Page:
My approach to art and philosophy:
1 I read in Bob Dylan’s autobiography that Woody Guthrie wrote songs about everyday things he saw in the street. This is what I do. Not songs necessarily but short reflections on everyday items. Poems maybe. I sometimes think that some people think this can be quite boring. No dramatic emotion-filled prose, the product of a tough back street childhood or action packed near death escape from certain disaster. I am into the ordinary, the sunlit street, the view from a café table, the snippet of overheard conversation, the bird fleetingly perched on the garden chair.
2 Time plays a big part in shaping my thoughts. Because I can’t get my brain around the huge expanses of infinity going both forward and back everything for me is of the moment. A spinning coin is a work of art even though the coin will stop spinning after a very short while. The fact that it has stopped is neither here nor there – it was of its time. The act of spinning is art as is its state having stopped spinning. Lying there motionless it also has a story to tell – not the same story perhaps as when it was spinning.
3 If I were to take a picture of a pebble I could probably invent lots of deep meaning in that image. Erosion of time. Loneliness in amongst millions of other pebbles. It’s too deep. I leave it to others to come to their own conclusions. Many might conclude nothing. This is no different to the pile of bricks or the unmade bed.
4 I usually like to see words flow easily in the mind. On these occasions it can be almost as if the words themselves don’t matter although it is nice if they both flow and make sense. When considering a subject that is in itself an uncomfortable topic the words don’t have to flow. A hesitant stream not easy to read reflects the difficult nature of the subject. Or so it should in my mind.
Hope that helps you understand the stuff that I do.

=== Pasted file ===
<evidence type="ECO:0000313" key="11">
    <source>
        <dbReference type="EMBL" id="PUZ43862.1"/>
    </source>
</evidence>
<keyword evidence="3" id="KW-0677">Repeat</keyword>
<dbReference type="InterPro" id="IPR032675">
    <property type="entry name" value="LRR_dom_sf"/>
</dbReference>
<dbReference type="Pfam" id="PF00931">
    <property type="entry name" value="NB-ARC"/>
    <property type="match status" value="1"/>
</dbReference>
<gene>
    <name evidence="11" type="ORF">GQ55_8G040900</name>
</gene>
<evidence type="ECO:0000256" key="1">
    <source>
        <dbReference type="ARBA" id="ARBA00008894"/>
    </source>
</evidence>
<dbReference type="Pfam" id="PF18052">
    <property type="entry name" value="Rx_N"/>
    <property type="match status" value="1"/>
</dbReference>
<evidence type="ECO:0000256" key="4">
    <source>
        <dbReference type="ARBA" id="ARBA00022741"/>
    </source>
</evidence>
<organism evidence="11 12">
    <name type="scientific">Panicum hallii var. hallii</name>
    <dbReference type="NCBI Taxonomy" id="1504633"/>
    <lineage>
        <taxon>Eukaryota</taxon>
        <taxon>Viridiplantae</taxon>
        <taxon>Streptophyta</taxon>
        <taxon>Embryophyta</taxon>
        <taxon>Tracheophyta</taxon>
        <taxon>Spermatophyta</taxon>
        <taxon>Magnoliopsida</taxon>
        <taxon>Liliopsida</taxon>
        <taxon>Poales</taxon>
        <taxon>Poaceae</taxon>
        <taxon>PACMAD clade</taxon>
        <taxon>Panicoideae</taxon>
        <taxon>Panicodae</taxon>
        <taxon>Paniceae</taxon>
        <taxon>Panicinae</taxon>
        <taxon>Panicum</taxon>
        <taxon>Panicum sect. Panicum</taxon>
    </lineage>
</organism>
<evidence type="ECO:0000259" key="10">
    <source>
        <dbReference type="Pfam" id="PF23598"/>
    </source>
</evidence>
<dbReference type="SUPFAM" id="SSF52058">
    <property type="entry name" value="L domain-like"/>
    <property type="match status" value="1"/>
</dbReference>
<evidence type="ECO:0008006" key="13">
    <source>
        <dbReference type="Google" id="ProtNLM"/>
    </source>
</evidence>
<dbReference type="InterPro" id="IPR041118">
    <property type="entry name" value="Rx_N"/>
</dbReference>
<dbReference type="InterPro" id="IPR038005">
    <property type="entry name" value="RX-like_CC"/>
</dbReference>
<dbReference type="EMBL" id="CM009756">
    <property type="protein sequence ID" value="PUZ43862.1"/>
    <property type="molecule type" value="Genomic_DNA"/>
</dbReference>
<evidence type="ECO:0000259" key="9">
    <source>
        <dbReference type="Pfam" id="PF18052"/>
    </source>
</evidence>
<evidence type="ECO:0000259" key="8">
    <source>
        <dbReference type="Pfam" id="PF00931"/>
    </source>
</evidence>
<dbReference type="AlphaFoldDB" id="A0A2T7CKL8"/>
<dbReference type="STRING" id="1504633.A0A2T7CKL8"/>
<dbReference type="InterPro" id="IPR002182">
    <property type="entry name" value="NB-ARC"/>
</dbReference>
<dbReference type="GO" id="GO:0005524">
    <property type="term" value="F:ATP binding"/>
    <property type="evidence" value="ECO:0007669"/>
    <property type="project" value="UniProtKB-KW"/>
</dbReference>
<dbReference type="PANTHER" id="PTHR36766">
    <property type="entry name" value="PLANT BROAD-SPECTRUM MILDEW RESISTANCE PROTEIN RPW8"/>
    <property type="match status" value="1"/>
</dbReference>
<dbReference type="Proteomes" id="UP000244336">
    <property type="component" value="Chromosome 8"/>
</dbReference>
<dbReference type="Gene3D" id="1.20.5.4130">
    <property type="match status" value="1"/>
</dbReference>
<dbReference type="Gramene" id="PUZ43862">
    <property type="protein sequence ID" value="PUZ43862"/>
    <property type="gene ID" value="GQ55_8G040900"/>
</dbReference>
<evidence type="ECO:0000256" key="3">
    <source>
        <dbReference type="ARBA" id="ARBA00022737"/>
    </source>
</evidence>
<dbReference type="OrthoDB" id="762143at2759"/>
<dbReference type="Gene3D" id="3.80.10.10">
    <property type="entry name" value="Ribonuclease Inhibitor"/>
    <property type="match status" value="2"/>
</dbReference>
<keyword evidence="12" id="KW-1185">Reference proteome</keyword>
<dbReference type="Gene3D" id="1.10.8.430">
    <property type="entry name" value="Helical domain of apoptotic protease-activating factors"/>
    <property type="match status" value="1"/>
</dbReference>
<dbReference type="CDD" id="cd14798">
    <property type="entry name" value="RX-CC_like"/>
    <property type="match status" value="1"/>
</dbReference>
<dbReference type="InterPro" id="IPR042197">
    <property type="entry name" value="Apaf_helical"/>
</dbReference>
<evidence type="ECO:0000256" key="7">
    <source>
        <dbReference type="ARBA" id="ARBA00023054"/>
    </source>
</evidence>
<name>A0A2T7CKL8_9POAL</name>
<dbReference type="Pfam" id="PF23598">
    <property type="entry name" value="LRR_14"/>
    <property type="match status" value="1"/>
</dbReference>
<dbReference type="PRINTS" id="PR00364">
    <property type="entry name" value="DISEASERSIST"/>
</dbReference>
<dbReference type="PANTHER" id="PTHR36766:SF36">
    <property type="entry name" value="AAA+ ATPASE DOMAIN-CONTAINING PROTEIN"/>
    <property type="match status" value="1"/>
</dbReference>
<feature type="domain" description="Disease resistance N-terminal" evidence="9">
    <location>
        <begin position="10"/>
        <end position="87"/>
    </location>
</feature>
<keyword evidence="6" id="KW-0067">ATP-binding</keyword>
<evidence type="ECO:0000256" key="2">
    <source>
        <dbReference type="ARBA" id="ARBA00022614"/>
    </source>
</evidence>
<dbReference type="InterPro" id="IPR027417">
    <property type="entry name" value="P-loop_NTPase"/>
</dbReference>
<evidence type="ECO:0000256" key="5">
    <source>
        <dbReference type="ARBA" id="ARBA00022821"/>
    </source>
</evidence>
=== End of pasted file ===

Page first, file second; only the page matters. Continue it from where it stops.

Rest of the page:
Philosopher on Tap is a vehicle for expressing ideas and thoughts and is a showcase for original creative material and ideas.
The birthplace and spiritual home of the Philosopher On Tap movement is the Morning Star on Greetwell Gate in Lincoln. The concept was dreamt up one evening by the fireside in the pub with Tel.
The original plan was to apply for an Arts Council Grant so that I could fund sitting in the pub talking about issues philosophical. Seemed like a good thing for the Arts Council to be spending my tax money on.
I did intend to spend most of the funding with a PR Agency to publicise the activity but the first Agency I approached couldn’t see the newsworthiness of the project. Where were my philosophic credentials? Who would want to listen?
They didn’t quite understand the beauty of the concept. That it actually didn’t matter whether I was a real expert in philosophy or not. The concept to me was a work of art, whether I had a queue of people wanting to talk or nobody.
I sacked the PR Agency and in the end didn’t get round to applying for the funding either. Seemed too much like hard work filling out forms. The alternative is this website.
The Morning Star is a traditional beer drinking pub. No restaurant or frills. You go there to talk and drink. It is just off the beaten path of the Bailgate so it doesn’t get filled with tourists. It and pubs like it hold Philosopher On Tap sessions every day of the year. There are probably more members of the worldwide Philosopher On Tap movement than there are in many major religions.
About Trefor Davies
In his day job Trefor Davies is Chief Technology Officer of Timico, an ISP serving the business sector in the UK. He writes a prominent industry blog at www.trefor.net and is a frequent commentator in the mainstream media in the UK on internet technology related matters.